US nonfarm payroll employment rose by 321,000 in November, and the unemployment rate was unchanged at 5.8%, according to the Bureau of Labour Statistics. The increase in employment was widespread, led by gains in professional and business services, retail trade, health care, and manufacturing. The private sector has added 10.9m jobs over 57 straight months of job growth, extending the longest streak on record. Total employment has risen by 2.65m in the eleven months this year, already totaling more jobs than in any full calendar year since the late 1990s.
Incorporating revisions for September and October, which increased total nonfarm payroll employment by 44,000, monthly job increases have averaged 278,000 over the past 3 months. In the 12 months prior to November, employment growth averaged 224,000 per month.
Employment in professional and business services rose by 86,000 in November. Within the industry, accounting and bookkeeping services added 16,000 jobs. Employment continued to trend up in temporary help services (+23,000), management and technical consulting (+7,000), computer systems design (+7,000), and architectural and engineering services (+5,000). Over the year, employment in professional and business services has increased by 696,000.
Retail trade employment grew by 50,000 in November. Job gains occurred in motor vehicle and parts dealers (+11,000); clothing and accessories stores (+11,000); sporting goods, hobby, book, and music stores (+9,000); and nonstore retailers (+6,000). Employment in retail trade has increased by 290,000 over the year.
Health care added 29,000 jobs in November, and employment is up by 261,000 over the year. In November, employment continued to trend up in offices of physicians (+7,000), home health care services (+5,000), outpatient care centers (+4,000), and hospitals (+4,000).
Employment in manufacturing grew by 28,000 in November. Durable goods employment accounted for 17,000 of the increase. In nondurable goods, plastics and rubber products added 7,000 jobs. Over the past 12 months, manufacturing added 171,000 jobs, largely in durable goods.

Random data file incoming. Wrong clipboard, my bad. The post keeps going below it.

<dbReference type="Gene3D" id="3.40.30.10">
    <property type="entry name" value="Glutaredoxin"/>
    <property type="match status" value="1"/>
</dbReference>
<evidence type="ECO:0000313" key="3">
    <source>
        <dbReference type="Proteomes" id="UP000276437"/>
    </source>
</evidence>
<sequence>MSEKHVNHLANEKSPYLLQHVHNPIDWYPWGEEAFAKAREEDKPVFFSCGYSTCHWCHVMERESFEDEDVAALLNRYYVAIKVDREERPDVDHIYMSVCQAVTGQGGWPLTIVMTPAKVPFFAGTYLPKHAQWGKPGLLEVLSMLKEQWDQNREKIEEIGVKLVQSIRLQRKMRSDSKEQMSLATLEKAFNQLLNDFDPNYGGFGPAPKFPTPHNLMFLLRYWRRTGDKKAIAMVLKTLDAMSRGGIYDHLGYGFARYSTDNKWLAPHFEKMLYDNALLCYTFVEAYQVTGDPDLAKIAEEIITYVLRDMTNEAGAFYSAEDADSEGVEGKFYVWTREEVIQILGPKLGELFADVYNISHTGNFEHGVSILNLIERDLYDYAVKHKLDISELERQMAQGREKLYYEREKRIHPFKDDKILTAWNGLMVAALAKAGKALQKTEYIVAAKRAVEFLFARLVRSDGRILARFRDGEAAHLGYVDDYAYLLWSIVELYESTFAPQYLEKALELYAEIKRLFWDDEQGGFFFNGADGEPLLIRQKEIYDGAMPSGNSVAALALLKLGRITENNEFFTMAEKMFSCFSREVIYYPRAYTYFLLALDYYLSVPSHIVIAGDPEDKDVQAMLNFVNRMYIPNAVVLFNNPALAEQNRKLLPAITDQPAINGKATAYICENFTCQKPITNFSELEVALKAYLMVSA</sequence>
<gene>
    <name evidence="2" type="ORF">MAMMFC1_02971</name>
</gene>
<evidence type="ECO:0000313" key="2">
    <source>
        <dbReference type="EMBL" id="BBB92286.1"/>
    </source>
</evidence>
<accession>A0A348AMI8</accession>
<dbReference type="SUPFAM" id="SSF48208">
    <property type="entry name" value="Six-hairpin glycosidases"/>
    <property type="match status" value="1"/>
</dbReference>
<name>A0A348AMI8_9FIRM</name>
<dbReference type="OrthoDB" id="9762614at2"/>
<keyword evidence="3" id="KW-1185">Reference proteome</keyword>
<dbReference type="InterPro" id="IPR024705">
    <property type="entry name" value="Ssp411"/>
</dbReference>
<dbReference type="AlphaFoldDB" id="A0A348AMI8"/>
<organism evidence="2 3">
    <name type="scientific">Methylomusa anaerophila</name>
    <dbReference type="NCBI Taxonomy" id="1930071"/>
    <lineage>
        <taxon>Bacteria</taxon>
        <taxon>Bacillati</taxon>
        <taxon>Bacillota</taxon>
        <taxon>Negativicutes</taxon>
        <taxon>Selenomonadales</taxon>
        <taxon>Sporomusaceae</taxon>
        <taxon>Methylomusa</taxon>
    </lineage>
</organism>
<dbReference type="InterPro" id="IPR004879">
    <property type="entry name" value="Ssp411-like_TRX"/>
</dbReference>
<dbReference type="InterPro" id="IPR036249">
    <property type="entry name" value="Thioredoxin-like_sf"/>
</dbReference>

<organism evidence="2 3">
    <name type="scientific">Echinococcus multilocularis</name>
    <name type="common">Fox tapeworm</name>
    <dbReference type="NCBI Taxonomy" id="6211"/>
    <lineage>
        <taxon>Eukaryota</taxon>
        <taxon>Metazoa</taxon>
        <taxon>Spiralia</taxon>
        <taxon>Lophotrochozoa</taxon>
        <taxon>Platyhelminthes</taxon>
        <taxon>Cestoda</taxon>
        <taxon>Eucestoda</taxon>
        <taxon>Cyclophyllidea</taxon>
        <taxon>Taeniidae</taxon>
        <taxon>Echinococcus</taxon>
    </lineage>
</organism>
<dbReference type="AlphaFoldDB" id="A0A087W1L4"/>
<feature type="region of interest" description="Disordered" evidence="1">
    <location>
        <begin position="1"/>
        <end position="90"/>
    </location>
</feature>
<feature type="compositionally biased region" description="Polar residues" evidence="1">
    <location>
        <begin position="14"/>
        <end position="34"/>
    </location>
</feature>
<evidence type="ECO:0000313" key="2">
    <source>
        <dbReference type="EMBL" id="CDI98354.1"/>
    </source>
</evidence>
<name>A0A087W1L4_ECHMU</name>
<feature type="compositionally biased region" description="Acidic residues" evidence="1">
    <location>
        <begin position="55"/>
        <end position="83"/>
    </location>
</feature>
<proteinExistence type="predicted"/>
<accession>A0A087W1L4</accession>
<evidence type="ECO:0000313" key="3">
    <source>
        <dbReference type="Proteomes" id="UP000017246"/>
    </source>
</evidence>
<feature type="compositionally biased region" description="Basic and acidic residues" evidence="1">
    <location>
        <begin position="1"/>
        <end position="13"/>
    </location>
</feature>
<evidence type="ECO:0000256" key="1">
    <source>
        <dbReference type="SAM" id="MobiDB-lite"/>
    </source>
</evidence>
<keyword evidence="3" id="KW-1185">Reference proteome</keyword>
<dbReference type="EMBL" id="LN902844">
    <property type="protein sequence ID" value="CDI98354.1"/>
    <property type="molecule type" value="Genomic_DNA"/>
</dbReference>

Financial activities employment rose by 20,000 in November and by 114,000 over the year. Within the industry, insurance carriers and related activities gained 10,000 jobs in November and 70,000 jobs over the year.
Transportation and warehousing added 17,000 jobs in November, including 5,000 jobs in couriers and messengers. Employment continued to trend up in food services and drinking places (+27,000) and in construction (+20,000).
Average hourly earnings of all employees on private nonfarm payrolls rose by 9 cents to $24.66 in November. Over the 12 months ending in November, average hourly earnings grew by 2.1%, in line with the recent trend in the series. From October 2013 to October 2014, the Consumer Price Index for All Urban Consumers (CPI-U) increased by 1.7%.
Turning to the survey of households, the unemployment rate held at 5.8% in November, and the number of unemployed persons was about unchanged at 9.1m. The number of unemployed persons who had been jobless for 27 weeks or more was little changed at 2.8m. These individuals accounted for 30.7% of the unemployed.
Both the labour force participation rate, at 62.8%, and the employment-population ratio, at 59.2%, were flat in November. The labour force participation rate has been essentially unchanged since April. The employment-population ratio is up by 0.6 percentage point over the year.
Among the employed in November, the number of people working part time for economic reasons, at 6.9m, changed little over the month. (These individuals, also referred to as involuntary part-time workers, would have preferred full-time employment, but had their hours cut or were unable to find full- time work.)
Among people who were neither working nor looking for work in November, 2.1m were classified as marginally attached to the labour force, essentially unchanged over the year. (These individuals had not looked for work in the 4 weeks prior to the survey but wanted a job, were available for work, and had looked for a job within the last 12 months.) The number of discouraged workers, a subset of the marginally attached who believed that no jobs were available for them, was 698,000 in November, little changed over the year.
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